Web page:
It’s time once again for Harvest Monday, where we celebrate all things harvest related. Weather permitting, these days I am working in the gardens a couple of hours every morning. There’s much to be done, weeding and mulching plus planting and sowing for the fall garden. I have radishes and turnips coming up, plus broccoli, cabbage, kale and collard greens transplanted out and growing. The harvests are still summer-like, and the sweet peppers are finally ripening. Jimmy Nardello was the first to turn, with Carmen and Sweetie Pie ripening next.
I’m still harvesting mostly the early Robe Mountain beans, but the others are starting to set on. We’ve been eating these fresh, though when more come on I will be freezing them for later use.
A second planting of black-eyed peas is starting to set pods. I got about a pound of shelled peas from two pickings, with more pods maturing on the plants.
The eggplants are producing, albeit slowly. I see a new flush of blooms that should be giving us fruit in a week or so. Farmer’s Long and Orient Express are two I got last week, and they are hanging out with a Lemme’s Italian sweet pepper in the below photo.
I got another round of paste tomatoes last week, a bit over four pounds this time. This was mostly a mix of Juliet and Granadero. These got cooked down into sauce for the freezer. I core the tomatoes, blend up in the blender skins and all, then cook down on the stove until thick.
Small fruited tomatoes are abundant, and we use them mostly for salads. A few wound up in an Ikarian Taboili salad I made for lunch yesterday using flat leaf parsley from the garden.
A swallowtail caterpillar was munching on the parsley I harvested, so I carefully returned it to the plant before chopping the parsley for the tabouli. There is plenty of parsley to share, and I don’t do anything to discourage the caterpillars.
The slicing tomatoes are still struggling, but I got three of the Chef’s Choice Pink for sandwiches last week. The plants are potato-leaved, which tells me there is likely some heirloom parentage like Brandywine involved in the breeding. Regardless, they are one of my favorite slicers and are flavorful and meaty.
In the Wild Garden, late summer bloomers are attracting bees and butterflies daily. The Rudbeckia and Echinacea are winding down, while the Sedums are just getting started blooming. Picolette is a medium sized sedum with small bronze-purple leaves and clusters of pink flowers. The flowers are the attraction for the pollinators and butterflies.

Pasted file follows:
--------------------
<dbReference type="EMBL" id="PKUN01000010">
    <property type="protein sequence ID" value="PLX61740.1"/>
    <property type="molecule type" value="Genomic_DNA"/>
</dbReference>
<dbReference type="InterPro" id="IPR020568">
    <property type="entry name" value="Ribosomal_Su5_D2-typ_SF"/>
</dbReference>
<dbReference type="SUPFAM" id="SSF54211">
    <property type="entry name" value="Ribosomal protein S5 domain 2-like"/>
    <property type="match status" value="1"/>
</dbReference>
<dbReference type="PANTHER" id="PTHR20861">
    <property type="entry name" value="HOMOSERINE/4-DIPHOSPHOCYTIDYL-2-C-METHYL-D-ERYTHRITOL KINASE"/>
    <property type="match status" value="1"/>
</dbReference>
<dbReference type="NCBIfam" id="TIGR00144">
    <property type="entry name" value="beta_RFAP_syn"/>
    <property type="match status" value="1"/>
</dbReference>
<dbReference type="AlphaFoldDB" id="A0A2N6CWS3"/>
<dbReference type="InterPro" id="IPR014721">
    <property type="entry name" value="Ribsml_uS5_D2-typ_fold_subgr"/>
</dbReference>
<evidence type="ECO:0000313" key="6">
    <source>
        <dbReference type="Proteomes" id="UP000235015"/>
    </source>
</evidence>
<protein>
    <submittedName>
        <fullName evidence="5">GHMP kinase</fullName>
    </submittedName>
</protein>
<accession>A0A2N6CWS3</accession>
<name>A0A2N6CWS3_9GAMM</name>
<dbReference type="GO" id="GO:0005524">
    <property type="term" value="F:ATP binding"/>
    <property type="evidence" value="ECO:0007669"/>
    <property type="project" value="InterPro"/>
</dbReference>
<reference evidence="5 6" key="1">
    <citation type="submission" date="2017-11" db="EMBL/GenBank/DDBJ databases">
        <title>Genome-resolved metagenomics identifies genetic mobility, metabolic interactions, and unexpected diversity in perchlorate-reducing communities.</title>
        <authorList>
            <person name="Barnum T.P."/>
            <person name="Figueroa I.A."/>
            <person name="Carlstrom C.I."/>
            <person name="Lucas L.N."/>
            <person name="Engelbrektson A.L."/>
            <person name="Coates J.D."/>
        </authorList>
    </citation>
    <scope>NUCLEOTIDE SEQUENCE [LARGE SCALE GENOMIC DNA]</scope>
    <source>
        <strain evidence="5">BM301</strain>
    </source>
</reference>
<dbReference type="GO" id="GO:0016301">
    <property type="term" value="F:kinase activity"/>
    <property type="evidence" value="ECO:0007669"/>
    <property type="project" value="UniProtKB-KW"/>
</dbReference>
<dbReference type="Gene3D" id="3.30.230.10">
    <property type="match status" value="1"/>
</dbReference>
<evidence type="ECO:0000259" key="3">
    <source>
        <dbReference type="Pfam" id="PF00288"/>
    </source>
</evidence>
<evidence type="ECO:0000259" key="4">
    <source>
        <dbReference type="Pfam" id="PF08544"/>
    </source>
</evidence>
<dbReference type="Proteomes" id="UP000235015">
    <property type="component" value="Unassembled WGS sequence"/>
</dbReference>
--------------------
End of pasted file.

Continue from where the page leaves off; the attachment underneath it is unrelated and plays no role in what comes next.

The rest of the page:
Harvest Monday is a day to show off your harvests, how you are saving your harvest, or how you are using your harvest. If you have a harvest you want to share, add your name and blog link to Mr Linky below. And be sure and check out what everyone is harvesting!
Strange that your peppers are a month later than mine, although I’m guessing that’s because you grow yours outside. For my garden it’s a race against time now, all the summer fruits need to be ripened by October when I transition!
The peppers are outside, and I had to wait later than usual to get them planted due to wet conditions. They still have a couple of months growing time though.
Mine would probably appreciate a couple of months, but I only give them to October otherwise there’s not time to get the spinach, lettuce, pac Choi etc established
Which grain so you use in tabouli? Unfortunately we don’t have swallowtails here, so far we are only harvesting cherry tomatoes but this year we gave grown mostly cherries.
I use bulgur wheat in the tabouli.
I’m glad you’re getting your red peppers and larger tomatoes. How is the disease resistance package on the Chef’s Choice series? I love the swallowtail caterpillar–did it poke out its “feelers” when you touched it? The flowers on that sedum are really pretty.
Chef’s Choice seems to be pretty disease resistant, though I don’t know about late blight since we dont’ have it here yet. The caterpillar didn’t pay me much attention, it was focused on eating the parsley!
We only have two cherry tomato plants (may change that next year), and they’re generally gone within 24-48 hours of bringing them in. I’m getting maybe a pint ever 2-3 days. Seeing your large bowl full makes me want to grow 3 or 4 different variety next year so I have more of a color range.
I probably have too many cherry types planted (about 8), but it’s hard for me to say no to them!
I just got my first ripe sweet pepper too but most of them are still green. I love finding the swallowtail caterpillars in the garden, I usually find them on my fennel plants, they seem to prefer that to the parsley.
I like your tomato sauce method. I do the same. Why sieve out the antioxidant goodness in the skins? Your wild garden is enviable.